Oklahoma City University News
OCU Hosts and Seeks Entries for Rotating Film Festival
A film festival series featuring short television pilots will begin at 8 p.m. Feb. 27 at Oklahoma City University as part of a monthly ongoing contest. The screening is free to the public and will be held in Kerr McGee Auditorium in the Meinders School of Business.
Called flyoverfest, the festival series is open to anyone who has ever thought about how much fun it would be to make a television show, said festival co-organizer Michael Peguero.
“This film festival model allows the public to introduce their idea of a great TV show, and the public gets to decide if it should go on the air,” Peguero said. “Think you have something better than what the networks are giving us? Throw it out there and maybe others will agree.”
"The biggest difference between flyoverfest and most film festivals is that contestants submit the first episode of a series instead of a standalone narrative," said co-founder Brent Cockerham. "Instead of a judge's panel, the audience votes to determine the winners. Instead of prizes, shows compete to keep from getting canceled."
At the first event 10 pilots will be screened, after which the audience will vote for a favorite. The top five shows will be asked to return the next month with a second episode, which will then compete against five new pilots. The contest thus continues indefinitely.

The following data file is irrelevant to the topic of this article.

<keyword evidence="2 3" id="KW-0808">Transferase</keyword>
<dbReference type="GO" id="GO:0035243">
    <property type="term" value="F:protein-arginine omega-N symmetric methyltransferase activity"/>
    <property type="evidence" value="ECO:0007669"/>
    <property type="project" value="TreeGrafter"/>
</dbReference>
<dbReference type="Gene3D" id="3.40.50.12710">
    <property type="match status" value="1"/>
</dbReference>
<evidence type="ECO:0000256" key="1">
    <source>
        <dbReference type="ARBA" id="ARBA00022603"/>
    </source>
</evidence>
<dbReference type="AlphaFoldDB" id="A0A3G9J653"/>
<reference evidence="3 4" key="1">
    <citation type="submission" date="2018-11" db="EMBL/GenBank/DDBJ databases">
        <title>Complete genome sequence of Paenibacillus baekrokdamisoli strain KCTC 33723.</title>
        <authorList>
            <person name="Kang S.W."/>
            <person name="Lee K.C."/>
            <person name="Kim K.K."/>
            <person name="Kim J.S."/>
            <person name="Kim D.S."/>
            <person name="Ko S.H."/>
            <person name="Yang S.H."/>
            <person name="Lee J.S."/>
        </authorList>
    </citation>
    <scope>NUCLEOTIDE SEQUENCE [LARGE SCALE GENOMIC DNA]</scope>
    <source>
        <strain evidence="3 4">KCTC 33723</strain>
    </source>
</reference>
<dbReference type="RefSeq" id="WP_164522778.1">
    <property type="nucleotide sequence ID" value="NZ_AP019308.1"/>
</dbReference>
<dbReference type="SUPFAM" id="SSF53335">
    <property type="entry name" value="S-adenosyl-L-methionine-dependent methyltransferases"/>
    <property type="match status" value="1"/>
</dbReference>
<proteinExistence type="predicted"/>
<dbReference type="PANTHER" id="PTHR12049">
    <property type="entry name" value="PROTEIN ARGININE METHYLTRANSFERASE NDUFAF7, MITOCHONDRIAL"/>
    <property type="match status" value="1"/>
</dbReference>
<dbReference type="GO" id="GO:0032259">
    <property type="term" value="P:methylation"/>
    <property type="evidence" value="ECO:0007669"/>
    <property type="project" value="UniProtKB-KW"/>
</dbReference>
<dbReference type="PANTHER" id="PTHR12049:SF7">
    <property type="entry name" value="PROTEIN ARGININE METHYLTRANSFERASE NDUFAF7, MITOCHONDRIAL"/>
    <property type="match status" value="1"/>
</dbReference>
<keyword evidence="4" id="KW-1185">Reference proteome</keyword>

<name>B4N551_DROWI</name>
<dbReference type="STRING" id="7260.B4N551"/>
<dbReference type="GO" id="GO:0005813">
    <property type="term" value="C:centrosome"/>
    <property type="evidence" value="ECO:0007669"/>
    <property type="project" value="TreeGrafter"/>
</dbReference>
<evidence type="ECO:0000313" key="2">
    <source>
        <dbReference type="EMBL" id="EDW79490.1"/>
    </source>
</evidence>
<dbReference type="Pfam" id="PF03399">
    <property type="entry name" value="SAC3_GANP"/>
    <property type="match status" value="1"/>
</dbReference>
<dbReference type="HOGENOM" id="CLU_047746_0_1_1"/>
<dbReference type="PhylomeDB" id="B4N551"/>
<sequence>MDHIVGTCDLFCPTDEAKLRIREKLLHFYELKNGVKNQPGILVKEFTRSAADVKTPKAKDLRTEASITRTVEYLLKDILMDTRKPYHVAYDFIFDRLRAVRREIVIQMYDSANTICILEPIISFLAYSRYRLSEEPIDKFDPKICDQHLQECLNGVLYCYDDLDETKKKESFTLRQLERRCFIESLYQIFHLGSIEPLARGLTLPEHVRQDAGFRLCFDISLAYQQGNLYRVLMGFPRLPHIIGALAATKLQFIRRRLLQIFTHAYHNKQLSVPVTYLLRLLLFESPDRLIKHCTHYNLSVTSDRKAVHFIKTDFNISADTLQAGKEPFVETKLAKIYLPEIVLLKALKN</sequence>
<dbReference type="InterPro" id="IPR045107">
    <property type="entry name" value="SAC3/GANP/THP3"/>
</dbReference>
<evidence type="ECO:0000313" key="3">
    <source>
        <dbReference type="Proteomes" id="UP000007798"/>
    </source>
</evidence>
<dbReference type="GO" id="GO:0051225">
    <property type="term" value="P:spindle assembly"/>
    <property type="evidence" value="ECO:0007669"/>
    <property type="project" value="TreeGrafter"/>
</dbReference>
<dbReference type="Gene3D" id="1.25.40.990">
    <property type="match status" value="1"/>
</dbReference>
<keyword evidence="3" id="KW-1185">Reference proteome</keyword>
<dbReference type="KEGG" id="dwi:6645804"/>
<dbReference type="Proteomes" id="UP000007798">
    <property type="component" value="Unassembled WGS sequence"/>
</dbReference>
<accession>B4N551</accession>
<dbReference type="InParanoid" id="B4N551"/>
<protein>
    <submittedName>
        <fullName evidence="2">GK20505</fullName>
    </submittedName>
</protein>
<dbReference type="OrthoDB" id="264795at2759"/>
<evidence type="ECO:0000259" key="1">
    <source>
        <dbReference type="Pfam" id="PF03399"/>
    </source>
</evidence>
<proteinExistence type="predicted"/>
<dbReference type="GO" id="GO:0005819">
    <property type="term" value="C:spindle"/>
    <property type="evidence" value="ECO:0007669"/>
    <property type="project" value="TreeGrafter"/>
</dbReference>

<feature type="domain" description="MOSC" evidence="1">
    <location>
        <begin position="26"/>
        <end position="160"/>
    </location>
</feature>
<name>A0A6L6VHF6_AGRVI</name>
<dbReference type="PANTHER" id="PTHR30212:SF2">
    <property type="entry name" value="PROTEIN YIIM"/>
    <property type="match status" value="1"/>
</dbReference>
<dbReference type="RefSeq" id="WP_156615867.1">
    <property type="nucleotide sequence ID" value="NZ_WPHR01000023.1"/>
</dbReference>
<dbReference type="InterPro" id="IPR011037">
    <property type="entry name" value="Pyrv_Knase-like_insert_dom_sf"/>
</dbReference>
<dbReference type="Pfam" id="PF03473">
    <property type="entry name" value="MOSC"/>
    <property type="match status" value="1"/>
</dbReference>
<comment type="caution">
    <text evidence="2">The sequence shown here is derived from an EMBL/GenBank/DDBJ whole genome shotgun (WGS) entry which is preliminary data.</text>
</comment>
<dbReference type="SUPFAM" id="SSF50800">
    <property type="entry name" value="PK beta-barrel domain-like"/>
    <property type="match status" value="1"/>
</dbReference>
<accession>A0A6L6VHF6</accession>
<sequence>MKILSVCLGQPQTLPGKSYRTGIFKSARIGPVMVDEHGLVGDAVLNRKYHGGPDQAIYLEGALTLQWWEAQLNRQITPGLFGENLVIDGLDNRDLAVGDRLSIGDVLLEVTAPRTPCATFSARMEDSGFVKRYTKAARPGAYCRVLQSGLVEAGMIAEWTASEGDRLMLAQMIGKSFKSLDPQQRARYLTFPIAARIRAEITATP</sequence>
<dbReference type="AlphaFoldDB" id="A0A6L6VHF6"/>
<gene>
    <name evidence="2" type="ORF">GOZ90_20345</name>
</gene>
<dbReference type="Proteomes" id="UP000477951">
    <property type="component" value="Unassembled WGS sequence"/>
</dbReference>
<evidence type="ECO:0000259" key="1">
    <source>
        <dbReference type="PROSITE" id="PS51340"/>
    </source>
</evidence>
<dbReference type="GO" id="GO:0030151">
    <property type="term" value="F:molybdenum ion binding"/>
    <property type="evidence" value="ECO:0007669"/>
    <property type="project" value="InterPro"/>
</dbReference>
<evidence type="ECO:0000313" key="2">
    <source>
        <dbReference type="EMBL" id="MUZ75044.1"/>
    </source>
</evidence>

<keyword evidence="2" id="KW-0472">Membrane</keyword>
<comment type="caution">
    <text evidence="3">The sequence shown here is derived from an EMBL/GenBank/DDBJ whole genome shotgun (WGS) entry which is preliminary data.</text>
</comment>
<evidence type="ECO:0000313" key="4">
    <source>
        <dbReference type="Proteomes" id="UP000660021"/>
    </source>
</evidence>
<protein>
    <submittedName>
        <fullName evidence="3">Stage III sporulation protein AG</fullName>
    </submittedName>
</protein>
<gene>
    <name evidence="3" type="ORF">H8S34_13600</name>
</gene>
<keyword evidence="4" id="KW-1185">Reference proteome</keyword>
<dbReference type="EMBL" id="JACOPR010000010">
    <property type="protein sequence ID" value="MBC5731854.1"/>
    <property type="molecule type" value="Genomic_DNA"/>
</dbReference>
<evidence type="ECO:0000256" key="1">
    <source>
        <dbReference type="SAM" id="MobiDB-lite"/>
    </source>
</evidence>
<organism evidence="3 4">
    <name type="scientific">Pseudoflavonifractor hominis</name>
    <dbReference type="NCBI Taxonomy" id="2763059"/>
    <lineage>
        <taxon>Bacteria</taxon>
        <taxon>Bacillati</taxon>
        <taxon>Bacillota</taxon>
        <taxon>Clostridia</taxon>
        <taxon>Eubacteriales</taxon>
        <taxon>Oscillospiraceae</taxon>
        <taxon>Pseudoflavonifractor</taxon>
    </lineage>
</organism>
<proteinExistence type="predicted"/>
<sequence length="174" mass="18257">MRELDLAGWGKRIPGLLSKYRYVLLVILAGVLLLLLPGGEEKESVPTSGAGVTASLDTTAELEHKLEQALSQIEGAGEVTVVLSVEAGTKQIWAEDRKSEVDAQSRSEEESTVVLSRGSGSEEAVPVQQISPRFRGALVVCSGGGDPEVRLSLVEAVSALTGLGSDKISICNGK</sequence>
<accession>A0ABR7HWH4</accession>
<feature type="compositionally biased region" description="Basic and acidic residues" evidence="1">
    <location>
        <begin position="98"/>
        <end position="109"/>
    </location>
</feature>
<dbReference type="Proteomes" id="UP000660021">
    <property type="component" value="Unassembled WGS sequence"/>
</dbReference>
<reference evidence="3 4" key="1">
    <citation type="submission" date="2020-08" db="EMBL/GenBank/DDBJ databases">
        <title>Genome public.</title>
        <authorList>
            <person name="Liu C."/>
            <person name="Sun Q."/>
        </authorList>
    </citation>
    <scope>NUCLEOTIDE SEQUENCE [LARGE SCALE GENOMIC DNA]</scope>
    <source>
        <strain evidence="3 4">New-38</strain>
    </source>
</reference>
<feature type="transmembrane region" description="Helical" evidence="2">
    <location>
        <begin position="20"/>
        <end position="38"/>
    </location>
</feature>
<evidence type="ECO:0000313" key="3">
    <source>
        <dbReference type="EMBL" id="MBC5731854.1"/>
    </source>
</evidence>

Flyoverfest shares this structure with Channel101, a monthly festival that has been operating in Los Angeles since 2002. Co-founded by comic book artist Rob Schrab and Community and Acceptable.TV producer Dan Harmon, Channel101 has become a proving ground for new comedic talent, Cockerham said.
Breakout acts include “The Lonely Island,” now the creators of SNL Digital Shorts; “Chad Vader,” which became a top-ranking YouTube show; “Yacht Rock,” a musical crossover cult favorite; and most recently “Ikea Heights,” which was featured in the LA Times.
The only other known festival featuring a similar structure is Channel101:NY, Cockerham added. Flyoverfest is hoping to eventually host screenings in Texas and Kansas along with Oklahoma.
“Everyone is welcome to compete, regardless of where they live,” said co-organizer Brandon Stauffer. “We would like to screen as diverse a program as possible, from beautifully crafted professional productions to wacky but well-paced shows dreamed up and shot in an afternoon by filmmaking novices.”
The first pilots are due Feb. 20. There is no entrance fee, and the only requirement is that episodes be less than five minutes in length. Contestants may submit an entry by either posting the show to YouTube of Vimeo and sending a link to email@example.com, or by mailing the show on labeled miniDV tapes to: Brandon Stauffer, Director of Submissions, 1102A N.W. 27th St., Oklahoma City, OK 73106.
The initial Oklahoma City screening is sponsored by the OCU University Center for Interpersonal Studies through Film & Literature in conjunction with the OCU Filmmaker’s Guild.
Learn more about flyoverfest on Facebook, Twitter, or www.flyoverfest.com. For more information, contact Cockerham at (817) 269-2574.